Every breastfeeding mom has a unique lifestyle and attitude towards breastfeeding. Most of us understand the nutritional and emotional benefits of breastfeeding, but, not everyone wants to breastfeed in the same way. This is exactly why Medela makes a wide range of breastpumps, each one designed to match a certain lifestyle. Choosing a breastfeeding pump starts with a decision about how you want to breastfeed your baby, versus how often you plan to feed your baby breastmilk from a bottle.

If you recall from the post “Breastfeeding Facts: What’s ‘Normal’ May Surprise You”, the amount of breastmilk a baby consumes in a feeding session ranges from 54mL to 234mL, with the daily consumption range being around 478mL to 1,356mL. It’s important to remember that it can take a couple of weeks for your breastmilk production to ramp up to these volumes, and it is completely tied to how much breastmilk is drained from your breasts. It’s very clever how your breastmilk production adjusts to how much is removed from the breast. How efficient!

The easiest way to think about which breastpump you might need is to think about how often someone else will be feeding breastmilk from a bottle to your baby. The volume of milk removed from one pumping session may not equate to one bottle-feeding session. Though, sometimes one pumping session may supply enough milk for more than one bottle-feeding session. It really depends on how much milk is available in your breasts when you pump, and how hungry your baby is when you feed him the breastmilk from a bottle.

If you know you will be sharing feeding responsibilities with others more than twice per week, then we recommend you should get a breastfeeding pump that allows you to express both breasts at once. This is because you are now relying on the breastpump to maintain your milk supply, since your baby will be feeding at the breast less often. Simultaneous breastpumping with a Medela double breastpump helps to better maintain your milk supply by more effectively removing the available breastmilk from the breasts. Which triggers more milk production.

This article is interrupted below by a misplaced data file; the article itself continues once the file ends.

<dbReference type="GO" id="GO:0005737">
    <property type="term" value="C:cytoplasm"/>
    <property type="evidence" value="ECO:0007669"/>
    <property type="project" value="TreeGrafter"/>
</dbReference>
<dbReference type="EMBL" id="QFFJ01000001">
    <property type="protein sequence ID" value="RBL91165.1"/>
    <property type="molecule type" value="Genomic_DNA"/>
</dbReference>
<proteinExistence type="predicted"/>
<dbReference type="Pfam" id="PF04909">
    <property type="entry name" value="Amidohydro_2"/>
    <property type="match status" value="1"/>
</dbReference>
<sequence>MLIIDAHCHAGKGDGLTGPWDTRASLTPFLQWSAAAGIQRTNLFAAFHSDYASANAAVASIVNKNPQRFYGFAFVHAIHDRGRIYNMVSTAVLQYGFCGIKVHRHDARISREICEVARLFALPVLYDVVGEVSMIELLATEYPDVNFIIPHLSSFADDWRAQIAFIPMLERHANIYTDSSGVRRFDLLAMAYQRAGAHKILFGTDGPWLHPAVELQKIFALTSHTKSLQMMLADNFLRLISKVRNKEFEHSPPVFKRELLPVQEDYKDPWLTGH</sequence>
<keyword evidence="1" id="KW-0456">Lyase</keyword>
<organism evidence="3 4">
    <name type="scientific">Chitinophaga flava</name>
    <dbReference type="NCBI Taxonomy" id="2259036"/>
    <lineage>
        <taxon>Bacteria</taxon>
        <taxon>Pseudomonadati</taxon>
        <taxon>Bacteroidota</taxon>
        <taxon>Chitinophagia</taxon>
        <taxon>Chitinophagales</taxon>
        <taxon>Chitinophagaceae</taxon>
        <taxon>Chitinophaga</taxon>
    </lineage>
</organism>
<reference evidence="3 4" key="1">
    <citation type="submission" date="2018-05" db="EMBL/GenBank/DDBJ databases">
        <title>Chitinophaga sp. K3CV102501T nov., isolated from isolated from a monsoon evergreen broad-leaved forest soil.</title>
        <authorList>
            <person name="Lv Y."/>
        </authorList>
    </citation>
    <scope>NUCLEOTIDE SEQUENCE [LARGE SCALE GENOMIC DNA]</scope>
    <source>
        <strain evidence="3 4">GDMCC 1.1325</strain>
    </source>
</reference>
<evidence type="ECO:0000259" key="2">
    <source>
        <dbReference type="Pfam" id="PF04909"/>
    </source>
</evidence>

If you are feeding breastmilk from a bottle twice a week or less, then you can get by with a single breastpump. At which point, it’s more around preference whether you use a manual or electric breastfeeding pump. Often times new parents aren’t really sure whether they will need a breastpump, or if they will, which one. Many will wait until after the birth of their child before making the decision, while others will purchase before the birth in order to be prepared. If you do purchase a breastpump before birth, we recommend you to not open the box for the breastpump. Breastpumps are medical devices. The breastfeeding pumps you purchase in store are classified as “single-user medical devices” which means they cannot be returned once opened (just like toothbrushes, underwear, bras, swimsuits, etc.). The versions you use in the hospital or that you rent are designed differently, so that the motor units cannot be contaminated, which enables them to remain safe and hygienic even when used by different people.

Enough with all these boring details, instead of looking only at a breastpump’s features and benefits, let’s take a look at four different life scenarios and see which one best describes your overall breastfeeding situation.

Scenario One: Full-time breastfeeding mom

I want to breastfeed full-time and my baby will only receive breastmilk from a bottle a couple of times per week. I’m not planning on going back to school or work during the period I’ll be breastfeeding my baby, so there are really no reasons why my baby and I will be separated on a daily basis and unable to feed at my breasts.

Recommendation: Swing (electric) or Harmony (manual) – Single breastpumps, 2-Phase Expression. The choice between the two is really more of a personal choice. You must decide whether you want to do the work to manually express your milk, or let the pump to do the work for you.

Scenario Two: Parents with shared feeding responsibilities